FAQ: What is the kiddie tax?

A child with earned income above a certain level is generally required to file a separate tax return as a single taxpayer. However, a child with a certain amount of unearned income (from investments, including dividends, interest, and capital gains) may find that this income becomes subject to tax at his or her parent’s highest marginal tax rate. This is referred to as the “kiddie tax,” and it is designed to prevent parents from transferring income-producing investments to their children, who would generally be taxed at a lower rate.

Does the kiddie tax apply to my situation?

The kiddie tax applies if:

  1. The child has investment income greater than the annual inflation-adjusted amount ($1,900 for 2013; $2,000 for 2014);
  2. At least one of the child’s parents was alive at the end of the tax year;
  3. The child is required to file a tax return for the tax year;
  4. The child does not file a joint return for the tax year; and
  5. The child meets one of the following requirements relating to age and income:
    • The child was under age 18 at the end of the tax year; or
    • The child was age 18 at the end of the tax year and the child’s earned income does not exceed one-half of the child’s own support for the year; or
    • The child was a full-time student who was under age 24 at the end of the tax year and the child’s earned income does not exceed one half of the child’s own support for the year (This does not include scholarships.)

Computing the kiddie tax

If the kiddie tax applies to a child, the child’s tax is calculated as the greater of one of two items:

  1. The tax on all of the child’s income, calculated at the rates applicable to single individuals; or
  2. The sum of two things:
    • The tax that would be imposed on a single individual if the child’s taxable income were reduced by net unearned income, plus
    • The child’s share of the allocable parental tax.

The allocable parent tax is the amount of the increase in the parent’s tax liability that results from adding to the parent’s taxable income the net unearned income of the parent’s children who are subject to the kiddie tax. If a parent has more than one child with unearned income subject to the kiddie tax, then each child’s share of the allocable parental tax would be assigned pro rata according to the ratio that its net unearned income bears to the aggregate net unearned income subject to the kiddie tax.

Which tax form should I use?

A parent with a child or children whose unearned income is subject to the kiddie tax must generally complete and file Form 8615, Tax for Certain Children Who Have Investment Income of More Than $1,900, along with his or her tax return. However, if the child’s interest and dividend income (including capital gain distributions) total less than $9,500 for 2013 ($10,000 for 2014), the parent may be able to elect to include that income on the parent’s return rather than file a separate return for the child. In this case, the parents should complete Form 8814, Parents Election To Report Child’s Interest and Dividends. However, the IRS cautions that the federal income tax owed on a child’s income may be lower if the parent files a separate tax return for the child, which would enable him or her to take certain tax benefits that cannot be taken on the parents’ return.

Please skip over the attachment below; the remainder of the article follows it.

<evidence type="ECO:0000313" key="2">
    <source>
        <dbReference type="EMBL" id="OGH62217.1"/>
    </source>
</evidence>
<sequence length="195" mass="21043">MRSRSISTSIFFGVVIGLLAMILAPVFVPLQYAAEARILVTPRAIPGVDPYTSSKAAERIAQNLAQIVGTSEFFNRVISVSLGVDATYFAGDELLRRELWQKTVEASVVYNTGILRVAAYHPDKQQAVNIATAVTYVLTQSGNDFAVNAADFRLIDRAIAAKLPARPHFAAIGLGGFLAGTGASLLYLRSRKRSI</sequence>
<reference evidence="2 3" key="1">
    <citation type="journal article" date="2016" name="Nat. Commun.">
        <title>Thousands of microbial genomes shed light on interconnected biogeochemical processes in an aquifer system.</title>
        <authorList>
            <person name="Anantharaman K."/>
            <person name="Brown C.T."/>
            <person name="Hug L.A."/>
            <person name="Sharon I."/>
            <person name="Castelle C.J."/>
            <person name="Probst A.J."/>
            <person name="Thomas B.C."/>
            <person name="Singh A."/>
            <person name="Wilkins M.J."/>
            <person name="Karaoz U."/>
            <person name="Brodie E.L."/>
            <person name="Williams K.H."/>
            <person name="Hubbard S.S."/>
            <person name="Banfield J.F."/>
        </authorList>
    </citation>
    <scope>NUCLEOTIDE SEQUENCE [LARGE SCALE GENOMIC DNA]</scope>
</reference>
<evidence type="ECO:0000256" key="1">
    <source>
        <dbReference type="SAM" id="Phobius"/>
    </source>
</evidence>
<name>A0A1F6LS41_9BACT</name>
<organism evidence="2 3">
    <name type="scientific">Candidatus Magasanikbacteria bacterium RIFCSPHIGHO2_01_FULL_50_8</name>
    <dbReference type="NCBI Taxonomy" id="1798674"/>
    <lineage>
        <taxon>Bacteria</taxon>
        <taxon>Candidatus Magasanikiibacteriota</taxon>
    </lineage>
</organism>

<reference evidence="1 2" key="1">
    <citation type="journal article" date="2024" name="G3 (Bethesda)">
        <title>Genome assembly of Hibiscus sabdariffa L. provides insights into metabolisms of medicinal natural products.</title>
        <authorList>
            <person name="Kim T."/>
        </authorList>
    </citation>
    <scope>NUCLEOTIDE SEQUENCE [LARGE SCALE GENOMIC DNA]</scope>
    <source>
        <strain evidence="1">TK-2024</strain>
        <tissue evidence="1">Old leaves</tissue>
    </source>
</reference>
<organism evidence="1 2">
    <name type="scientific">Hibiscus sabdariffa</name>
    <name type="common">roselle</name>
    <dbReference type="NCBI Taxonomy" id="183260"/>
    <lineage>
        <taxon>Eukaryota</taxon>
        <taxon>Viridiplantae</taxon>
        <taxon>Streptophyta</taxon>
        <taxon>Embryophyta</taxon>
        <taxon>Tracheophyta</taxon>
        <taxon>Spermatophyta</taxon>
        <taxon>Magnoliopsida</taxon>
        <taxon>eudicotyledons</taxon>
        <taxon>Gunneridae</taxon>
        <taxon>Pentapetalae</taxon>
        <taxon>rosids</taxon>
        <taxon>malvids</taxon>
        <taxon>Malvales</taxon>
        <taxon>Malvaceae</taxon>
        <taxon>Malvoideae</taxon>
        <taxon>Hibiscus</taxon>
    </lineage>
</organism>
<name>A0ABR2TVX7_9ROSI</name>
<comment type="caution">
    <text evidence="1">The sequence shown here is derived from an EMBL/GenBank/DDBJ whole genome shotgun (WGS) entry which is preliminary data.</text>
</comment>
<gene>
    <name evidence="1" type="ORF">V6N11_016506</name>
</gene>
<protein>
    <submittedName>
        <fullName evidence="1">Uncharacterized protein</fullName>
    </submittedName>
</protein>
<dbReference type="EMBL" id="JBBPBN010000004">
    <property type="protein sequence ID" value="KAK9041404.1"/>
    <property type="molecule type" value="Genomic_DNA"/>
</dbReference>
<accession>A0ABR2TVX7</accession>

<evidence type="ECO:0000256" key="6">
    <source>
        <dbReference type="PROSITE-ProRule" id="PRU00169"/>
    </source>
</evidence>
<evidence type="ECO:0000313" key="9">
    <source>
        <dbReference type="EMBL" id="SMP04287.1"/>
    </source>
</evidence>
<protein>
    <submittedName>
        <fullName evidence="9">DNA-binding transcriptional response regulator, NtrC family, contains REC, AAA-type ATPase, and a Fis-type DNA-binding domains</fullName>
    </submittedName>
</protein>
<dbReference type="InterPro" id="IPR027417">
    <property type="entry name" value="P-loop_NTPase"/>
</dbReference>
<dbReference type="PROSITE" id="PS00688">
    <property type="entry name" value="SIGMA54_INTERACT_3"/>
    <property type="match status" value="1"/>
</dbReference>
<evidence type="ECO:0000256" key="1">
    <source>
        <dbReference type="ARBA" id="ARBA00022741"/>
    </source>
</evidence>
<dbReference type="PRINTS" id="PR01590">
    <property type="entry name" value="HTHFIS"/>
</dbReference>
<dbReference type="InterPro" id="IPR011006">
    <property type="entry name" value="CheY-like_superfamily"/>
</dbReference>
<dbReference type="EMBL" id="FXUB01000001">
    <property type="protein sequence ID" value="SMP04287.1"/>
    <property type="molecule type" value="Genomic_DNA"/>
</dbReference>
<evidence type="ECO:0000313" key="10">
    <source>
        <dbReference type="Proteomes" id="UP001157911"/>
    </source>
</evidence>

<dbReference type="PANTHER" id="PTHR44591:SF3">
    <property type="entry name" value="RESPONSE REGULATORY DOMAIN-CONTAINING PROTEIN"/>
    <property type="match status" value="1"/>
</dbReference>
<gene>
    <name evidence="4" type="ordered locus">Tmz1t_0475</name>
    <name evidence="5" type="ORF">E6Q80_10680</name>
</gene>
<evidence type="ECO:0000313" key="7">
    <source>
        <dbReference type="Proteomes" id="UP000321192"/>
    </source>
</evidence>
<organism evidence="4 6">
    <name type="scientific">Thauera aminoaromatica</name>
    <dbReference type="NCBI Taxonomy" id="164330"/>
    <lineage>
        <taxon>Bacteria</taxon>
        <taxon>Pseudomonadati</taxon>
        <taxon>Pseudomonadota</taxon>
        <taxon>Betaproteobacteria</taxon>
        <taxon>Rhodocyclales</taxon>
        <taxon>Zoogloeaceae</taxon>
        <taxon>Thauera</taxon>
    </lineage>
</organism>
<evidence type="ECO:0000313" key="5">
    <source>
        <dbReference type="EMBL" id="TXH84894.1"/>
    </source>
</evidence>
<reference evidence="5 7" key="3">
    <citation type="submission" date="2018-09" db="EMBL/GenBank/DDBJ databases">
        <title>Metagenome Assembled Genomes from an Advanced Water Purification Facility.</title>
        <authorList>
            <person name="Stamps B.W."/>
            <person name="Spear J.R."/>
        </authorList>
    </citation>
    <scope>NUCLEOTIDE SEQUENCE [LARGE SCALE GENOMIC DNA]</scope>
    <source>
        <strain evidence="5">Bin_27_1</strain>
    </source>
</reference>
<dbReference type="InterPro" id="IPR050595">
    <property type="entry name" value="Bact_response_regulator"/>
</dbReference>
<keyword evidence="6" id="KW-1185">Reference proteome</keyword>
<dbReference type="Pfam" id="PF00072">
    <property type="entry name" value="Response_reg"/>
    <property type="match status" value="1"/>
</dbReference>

Divorced, separated, or unmarried parents

The kiddie tax is based on a parent’s tax return, but what happens when parents do not file joint returns? Several special rules determine what should happen. If the parents are married, but file separate returns, then the child should use the return of the parent with the largest taxable income to figure the kiddie tax.

If the parents are married, but do not live together, and the custodial parent is considered unmarried then generally the custodial parent’s return would be used. However, if the custodial parent is not considered unmarried, the child should use the return of the parent with the largest amount of taxable income.

If the child’s parents are divorced or legally separated, and the custodial parent has not remarried, the child should use the custodial parent’s return. If the custodial parent has remarried, the child’s stepparent, rather than the noncustodial parent, is treated as the child’s other parent. Similarly, if the child’s parent is a widow or widower who has remarried, the new spouse is treated as the child’s other parent.

If the child’s parents never married each other, but lived together all year, the child should use the return of the parent with the greater taxable income. If the parents were never married and did not live together all year, the rules are the same as the rules for parents who are divorced.

Calculating the kiddie tax can become confusing as a taxpayer attempts to sort through the numerous rules governing who is subject to the tax, which income is subject to the tax, and how to report it properly. Please do not hesitate to contact us at Holden Moss with any questions.

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Content provided by CCH. If and only to the extent that this publication contains contributions from tax professionals who are subject to the rules of professional conduct set forth in Circular 230, as promulgated by the United States Department of the Treasury, the publisher, on behalf of those contributors, hereby states that any U.S. federal tax advice that is contained in such contributions was not intended or written to be used by any taxpayer for the purpose of avoiding penalties that may be imposed on the taxpayer by the Internal Revenue Service, and it cannot be used by any taxpayer for such purpose.

 

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